Image via La Croix International
While foreign-born priests are dotting the radar in states such as California, Texas and New York, this southern state has made up for a shortfall by welcoming clerics from Nigeria, Uganda, Ghana, South Sudan and Tanzania, according to The Catholic Sun.
“We are a missionary diocese,” Sue Schindel, who represents the vicar for priests office in Phoenix Diocese, was quoted as saying in August. “We don’t have enough priests in our diocese to sustain the needs of our people.”
“The African nations are part of the missionary pool we draw from to ensure we have priests so parishioners can celebrate their freedom of religion and their Catholic faith in their neighborhood parish,” she added.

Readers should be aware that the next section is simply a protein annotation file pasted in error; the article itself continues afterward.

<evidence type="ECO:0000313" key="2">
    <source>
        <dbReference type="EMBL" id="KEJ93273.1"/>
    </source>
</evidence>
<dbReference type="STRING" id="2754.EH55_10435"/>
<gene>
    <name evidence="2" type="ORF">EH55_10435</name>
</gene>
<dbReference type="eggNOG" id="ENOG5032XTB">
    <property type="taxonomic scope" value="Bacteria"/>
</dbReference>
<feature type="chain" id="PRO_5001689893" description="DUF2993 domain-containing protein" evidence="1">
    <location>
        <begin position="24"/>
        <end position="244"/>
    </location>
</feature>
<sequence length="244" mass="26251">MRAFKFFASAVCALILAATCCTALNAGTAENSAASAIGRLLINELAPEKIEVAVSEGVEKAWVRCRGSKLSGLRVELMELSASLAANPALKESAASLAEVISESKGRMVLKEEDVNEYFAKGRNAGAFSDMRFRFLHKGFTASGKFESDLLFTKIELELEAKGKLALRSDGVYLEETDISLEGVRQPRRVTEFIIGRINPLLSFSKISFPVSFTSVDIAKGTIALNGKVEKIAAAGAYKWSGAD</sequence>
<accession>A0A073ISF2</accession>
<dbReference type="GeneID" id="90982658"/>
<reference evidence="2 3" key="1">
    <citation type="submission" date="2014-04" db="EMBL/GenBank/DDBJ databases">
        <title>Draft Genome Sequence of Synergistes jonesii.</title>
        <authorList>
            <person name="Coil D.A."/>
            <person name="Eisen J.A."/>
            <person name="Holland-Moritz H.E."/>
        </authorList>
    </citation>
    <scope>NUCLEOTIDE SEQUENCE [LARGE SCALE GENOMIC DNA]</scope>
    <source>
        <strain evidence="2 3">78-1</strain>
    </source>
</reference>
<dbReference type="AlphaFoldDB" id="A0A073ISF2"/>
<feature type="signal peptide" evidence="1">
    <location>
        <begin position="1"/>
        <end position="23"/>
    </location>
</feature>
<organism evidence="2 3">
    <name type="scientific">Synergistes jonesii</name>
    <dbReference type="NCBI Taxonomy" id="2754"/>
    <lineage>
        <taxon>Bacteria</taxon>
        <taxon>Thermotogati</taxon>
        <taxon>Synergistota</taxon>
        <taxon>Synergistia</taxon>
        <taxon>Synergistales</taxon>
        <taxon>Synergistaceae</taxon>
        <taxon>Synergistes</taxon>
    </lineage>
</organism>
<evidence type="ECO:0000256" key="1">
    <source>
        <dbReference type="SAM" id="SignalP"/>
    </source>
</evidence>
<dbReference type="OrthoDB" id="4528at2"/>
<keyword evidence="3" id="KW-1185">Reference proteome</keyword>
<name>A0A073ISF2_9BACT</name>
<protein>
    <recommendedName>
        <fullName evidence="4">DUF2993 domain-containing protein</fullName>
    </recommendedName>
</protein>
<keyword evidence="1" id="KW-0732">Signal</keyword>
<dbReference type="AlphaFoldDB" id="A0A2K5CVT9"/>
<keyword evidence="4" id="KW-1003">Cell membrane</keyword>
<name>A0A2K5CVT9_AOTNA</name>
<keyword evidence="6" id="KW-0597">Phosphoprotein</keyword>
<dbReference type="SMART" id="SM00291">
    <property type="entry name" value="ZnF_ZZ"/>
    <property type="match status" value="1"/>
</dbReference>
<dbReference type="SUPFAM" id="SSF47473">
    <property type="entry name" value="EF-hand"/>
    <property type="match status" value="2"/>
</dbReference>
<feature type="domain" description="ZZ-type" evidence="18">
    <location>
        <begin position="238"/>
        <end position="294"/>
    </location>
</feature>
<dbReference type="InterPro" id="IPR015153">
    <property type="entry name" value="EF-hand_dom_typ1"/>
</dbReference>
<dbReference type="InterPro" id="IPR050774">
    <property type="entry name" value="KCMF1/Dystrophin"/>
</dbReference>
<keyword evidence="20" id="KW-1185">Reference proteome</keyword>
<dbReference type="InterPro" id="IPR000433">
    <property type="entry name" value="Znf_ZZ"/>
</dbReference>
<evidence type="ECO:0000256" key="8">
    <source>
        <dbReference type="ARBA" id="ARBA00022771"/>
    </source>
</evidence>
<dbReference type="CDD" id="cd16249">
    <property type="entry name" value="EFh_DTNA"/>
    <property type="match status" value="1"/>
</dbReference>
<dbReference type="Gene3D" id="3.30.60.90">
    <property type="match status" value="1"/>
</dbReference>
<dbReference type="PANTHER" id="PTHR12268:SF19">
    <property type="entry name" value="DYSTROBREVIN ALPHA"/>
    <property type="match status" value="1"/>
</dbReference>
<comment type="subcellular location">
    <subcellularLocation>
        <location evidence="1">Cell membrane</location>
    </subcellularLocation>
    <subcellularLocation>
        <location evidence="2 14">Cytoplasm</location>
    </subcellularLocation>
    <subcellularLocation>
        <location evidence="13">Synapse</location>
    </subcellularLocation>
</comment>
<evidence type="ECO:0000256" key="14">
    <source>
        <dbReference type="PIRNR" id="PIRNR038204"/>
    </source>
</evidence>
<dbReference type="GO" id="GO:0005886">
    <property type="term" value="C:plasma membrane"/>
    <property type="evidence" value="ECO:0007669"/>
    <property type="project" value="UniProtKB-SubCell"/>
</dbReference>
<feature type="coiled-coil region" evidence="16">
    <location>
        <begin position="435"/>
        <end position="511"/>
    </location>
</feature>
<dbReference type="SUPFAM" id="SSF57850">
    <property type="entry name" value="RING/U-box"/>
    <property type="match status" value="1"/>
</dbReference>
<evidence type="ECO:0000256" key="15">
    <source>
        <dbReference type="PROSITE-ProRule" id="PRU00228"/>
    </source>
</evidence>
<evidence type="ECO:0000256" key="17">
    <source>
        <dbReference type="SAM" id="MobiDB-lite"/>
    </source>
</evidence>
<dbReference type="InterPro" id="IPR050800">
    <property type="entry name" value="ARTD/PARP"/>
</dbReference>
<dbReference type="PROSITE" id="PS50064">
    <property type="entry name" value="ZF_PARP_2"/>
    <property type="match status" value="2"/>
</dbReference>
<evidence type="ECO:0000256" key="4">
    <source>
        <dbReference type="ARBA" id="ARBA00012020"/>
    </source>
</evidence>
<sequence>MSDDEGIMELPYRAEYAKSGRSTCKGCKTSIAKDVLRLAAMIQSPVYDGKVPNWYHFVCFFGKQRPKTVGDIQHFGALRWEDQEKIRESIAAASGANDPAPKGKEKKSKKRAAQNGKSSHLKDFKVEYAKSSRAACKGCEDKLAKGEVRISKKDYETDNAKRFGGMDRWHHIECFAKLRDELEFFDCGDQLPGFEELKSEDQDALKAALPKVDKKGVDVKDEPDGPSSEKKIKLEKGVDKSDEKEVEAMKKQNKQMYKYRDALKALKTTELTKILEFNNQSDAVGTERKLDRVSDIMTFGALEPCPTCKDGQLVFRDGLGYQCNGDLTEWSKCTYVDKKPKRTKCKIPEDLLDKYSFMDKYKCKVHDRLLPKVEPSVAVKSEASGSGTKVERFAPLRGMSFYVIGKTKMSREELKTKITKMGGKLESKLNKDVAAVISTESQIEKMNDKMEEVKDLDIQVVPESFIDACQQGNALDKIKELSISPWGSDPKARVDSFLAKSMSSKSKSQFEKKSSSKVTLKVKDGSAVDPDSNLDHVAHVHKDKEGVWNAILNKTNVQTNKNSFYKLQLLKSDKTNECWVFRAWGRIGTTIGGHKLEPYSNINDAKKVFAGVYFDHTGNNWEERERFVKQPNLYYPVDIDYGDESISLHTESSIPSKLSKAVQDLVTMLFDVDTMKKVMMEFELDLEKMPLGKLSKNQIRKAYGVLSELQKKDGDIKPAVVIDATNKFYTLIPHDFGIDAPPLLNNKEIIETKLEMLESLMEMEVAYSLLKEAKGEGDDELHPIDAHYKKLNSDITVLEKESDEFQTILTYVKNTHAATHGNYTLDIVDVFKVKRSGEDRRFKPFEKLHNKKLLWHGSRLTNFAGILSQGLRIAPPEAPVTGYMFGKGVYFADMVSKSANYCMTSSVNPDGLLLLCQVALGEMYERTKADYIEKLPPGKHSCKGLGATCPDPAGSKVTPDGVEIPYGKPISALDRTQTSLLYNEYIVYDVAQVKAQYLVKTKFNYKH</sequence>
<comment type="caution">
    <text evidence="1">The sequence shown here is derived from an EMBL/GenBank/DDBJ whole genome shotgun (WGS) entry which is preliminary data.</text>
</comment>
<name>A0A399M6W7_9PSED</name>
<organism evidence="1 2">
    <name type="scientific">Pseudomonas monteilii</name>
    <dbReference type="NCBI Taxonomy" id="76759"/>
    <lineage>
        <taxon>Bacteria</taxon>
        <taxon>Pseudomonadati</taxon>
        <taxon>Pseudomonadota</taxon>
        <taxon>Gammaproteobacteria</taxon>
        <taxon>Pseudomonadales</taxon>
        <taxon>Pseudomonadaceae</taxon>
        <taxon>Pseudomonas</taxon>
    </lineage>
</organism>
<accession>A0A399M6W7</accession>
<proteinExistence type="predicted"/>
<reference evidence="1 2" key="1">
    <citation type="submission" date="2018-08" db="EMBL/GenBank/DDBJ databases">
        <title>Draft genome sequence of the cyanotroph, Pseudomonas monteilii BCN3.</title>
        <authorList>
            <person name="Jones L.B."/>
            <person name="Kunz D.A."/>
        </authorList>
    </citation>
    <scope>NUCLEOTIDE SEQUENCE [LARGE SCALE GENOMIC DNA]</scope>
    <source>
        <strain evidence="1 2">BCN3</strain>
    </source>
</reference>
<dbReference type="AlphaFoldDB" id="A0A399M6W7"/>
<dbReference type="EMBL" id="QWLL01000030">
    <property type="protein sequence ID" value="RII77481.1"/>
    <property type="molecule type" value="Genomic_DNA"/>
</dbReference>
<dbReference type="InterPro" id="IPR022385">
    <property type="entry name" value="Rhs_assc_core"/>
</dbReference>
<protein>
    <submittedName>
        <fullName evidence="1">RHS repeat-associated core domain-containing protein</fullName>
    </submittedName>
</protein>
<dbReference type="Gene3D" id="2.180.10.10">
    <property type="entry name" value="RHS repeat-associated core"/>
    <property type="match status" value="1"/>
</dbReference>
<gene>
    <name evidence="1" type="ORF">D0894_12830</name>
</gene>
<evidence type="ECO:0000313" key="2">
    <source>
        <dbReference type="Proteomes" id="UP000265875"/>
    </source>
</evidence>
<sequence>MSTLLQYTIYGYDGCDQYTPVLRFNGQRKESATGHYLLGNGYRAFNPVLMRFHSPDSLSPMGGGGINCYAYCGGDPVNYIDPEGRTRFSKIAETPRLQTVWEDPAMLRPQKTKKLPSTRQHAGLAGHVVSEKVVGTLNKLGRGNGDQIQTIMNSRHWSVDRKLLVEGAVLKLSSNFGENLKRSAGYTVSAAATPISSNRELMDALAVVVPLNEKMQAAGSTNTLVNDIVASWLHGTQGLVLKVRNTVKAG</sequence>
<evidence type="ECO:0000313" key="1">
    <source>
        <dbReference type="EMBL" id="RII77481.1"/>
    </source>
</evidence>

The state welcomed over 60 members of the African Conference of Catholic Clergy and Religious in the United States including 43 African priests and 16 nuns for the group’s annual conference from Aug. 1-4.
The four-day conference focused on the theme of a global church and the implications of this for the Church in Africa.
In a keynote speech, Dominican Father Aniedi Okure, who grew up in Nigeria, blamed a “leadership deficit” and widespread corruption for the resource-rich continent’s continued poverty.
He also noted the huge growth of Catholic priests and lay people in Africa, with the media reporting how as of 2010 some 16 percent of Sub-Saharan Africa identified as Catholic, up from 1 percent a century earlier.
Father Fred Adamson, vicar general for Phoenix Diocese, said African clergy teach with “great missionary zeal” and are willing to come as “humble servants to a strange land and foreign culture to serve.”
“They have brought a tremendous love for the Gospel into our congregation,” Nancy Welton, a local parishioner of 19 years, told the media.